Voice of Real Australia: The problem with the rail when the vast brown earth is flooded | Camden Haven Courier

Voice of the real Australia is a regular newsletter of ACM, which has reporters in every state and territory. register here to receive it by e-mail, or here to pass it on to a friend. Today was written by North West Star editor Derek Barry.

Damage to the Ghan rail line has prompted renewed calls for a rail link between the Northern Territory and Queensland.

The floods which closed the Stuart Highway and caused food shortages in the Northern Territory have prompted new calls for a rail link to Queensland.

However, there is an enticing missing link between Mount Isa and Tennant Creek that could have connected the two states and territories.

The food shortage in Katherine has become so severe due to flooding in Central Australia that local chamber of commerce director Colin Abbott told the ABC this week he wanted to see a continuation of the line between Mount Isa and Territory.

He is not the first person to suggest this, although Mr Abbott has mentioned Alice Springs as a possible terminus when Tennant Creek is a more direct route to Mount Isa, such as that taken by the Barkly Hwy between Queensland and NT and the north 620 km long. Gas pipeline that connects gas projects in the Northern Territory to the east coast.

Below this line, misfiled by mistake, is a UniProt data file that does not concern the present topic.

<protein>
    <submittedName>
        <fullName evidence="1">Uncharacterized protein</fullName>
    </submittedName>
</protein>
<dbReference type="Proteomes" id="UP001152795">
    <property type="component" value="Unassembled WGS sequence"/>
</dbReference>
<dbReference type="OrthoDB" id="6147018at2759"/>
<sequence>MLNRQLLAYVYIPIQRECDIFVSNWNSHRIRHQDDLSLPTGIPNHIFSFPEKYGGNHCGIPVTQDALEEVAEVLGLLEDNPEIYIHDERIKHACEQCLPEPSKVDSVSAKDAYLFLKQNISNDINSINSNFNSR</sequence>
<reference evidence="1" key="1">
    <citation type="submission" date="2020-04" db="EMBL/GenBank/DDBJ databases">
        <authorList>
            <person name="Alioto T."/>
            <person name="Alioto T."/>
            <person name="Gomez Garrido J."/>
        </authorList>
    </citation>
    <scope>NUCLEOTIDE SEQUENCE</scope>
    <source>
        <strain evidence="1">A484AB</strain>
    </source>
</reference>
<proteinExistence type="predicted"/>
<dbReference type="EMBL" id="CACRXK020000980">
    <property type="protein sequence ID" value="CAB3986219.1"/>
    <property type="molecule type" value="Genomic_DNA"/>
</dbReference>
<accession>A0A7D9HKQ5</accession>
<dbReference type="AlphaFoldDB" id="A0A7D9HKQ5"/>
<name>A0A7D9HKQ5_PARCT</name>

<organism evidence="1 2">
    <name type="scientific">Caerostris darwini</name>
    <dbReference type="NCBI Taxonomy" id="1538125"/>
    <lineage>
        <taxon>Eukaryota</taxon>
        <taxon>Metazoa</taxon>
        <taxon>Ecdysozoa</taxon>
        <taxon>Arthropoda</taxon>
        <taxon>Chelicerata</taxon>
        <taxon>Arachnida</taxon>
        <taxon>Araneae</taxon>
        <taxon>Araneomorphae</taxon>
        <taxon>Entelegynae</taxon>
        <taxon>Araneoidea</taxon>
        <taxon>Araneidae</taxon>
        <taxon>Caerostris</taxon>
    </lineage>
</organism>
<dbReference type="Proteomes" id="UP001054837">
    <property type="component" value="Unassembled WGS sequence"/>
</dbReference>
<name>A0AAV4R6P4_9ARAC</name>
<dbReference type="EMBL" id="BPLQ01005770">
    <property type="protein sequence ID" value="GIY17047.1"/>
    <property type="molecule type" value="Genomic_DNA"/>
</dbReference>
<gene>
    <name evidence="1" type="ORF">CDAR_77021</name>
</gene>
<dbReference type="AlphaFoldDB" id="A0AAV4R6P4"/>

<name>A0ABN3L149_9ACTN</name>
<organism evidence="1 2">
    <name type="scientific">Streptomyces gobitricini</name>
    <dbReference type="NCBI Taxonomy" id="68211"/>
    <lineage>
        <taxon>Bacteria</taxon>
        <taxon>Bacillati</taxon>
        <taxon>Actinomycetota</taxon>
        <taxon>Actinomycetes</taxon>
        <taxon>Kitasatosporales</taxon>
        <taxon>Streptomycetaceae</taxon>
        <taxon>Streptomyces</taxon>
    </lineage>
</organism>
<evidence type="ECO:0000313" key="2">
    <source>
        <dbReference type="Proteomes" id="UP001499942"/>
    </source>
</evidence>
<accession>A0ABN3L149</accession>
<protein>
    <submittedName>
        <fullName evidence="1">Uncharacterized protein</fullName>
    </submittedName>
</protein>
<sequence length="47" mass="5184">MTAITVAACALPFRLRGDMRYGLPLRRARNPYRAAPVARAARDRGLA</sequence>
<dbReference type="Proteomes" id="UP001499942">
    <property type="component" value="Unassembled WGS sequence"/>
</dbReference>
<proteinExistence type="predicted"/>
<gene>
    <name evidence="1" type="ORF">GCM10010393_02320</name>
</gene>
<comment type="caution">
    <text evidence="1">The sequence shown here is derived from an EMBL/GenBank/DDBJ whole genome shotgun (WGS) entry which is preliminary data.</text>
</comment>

Indeed, there was no road worthy of the name between Queensland and the Territory until the 1940s when Australian governments finally had to seriously consider the problem of transporting soldiers, equipment and supplies to Darwin, the Japanese threat being all too real.

A railroad was too remote a transportation option for industrious Americans, but it does come back from time to time.

Feasibility studies after the 2015 North Australia White Paper found it was only economically viable if funded by the mining industry, much like the Townsville to Mount Isa Railway. was a century ago.

Yet there remains an appetite for rail extension like the Ghan to Darwin in 2004 while the Inland Rail project between Melbourne and Brisbane still appears to be on the way, albeit postponed to 2023.

There was talk of another feasibility study in 2017, but the plan drew criticism from Townsville business leaders who feared the line extension would negatively affect its economy.

Ross Muir, economic development specialist at Nexidel Consulting, said at the time that it was a nation-building exercise worth supporting.

“The connection would enable new mining and agricultural ventures, including the potential exploitation of huge phosphate deposits in the Barkly area. It would also promote tourism links across North West Queensland,” Mr Muir said. .

In 2020 there was a bold plan for a so-called “Iron Boomerang” line, proposed to link Queensland’s Bowen Basin coal resources to WA’s Pilbara region and its iron ore store by a whopping 3300 km rail across northern Australia.

Although with a proposed price tag of $100 billion, he may not be coming anytime soon to save the empty shelves of Katherine’s supermarkets.

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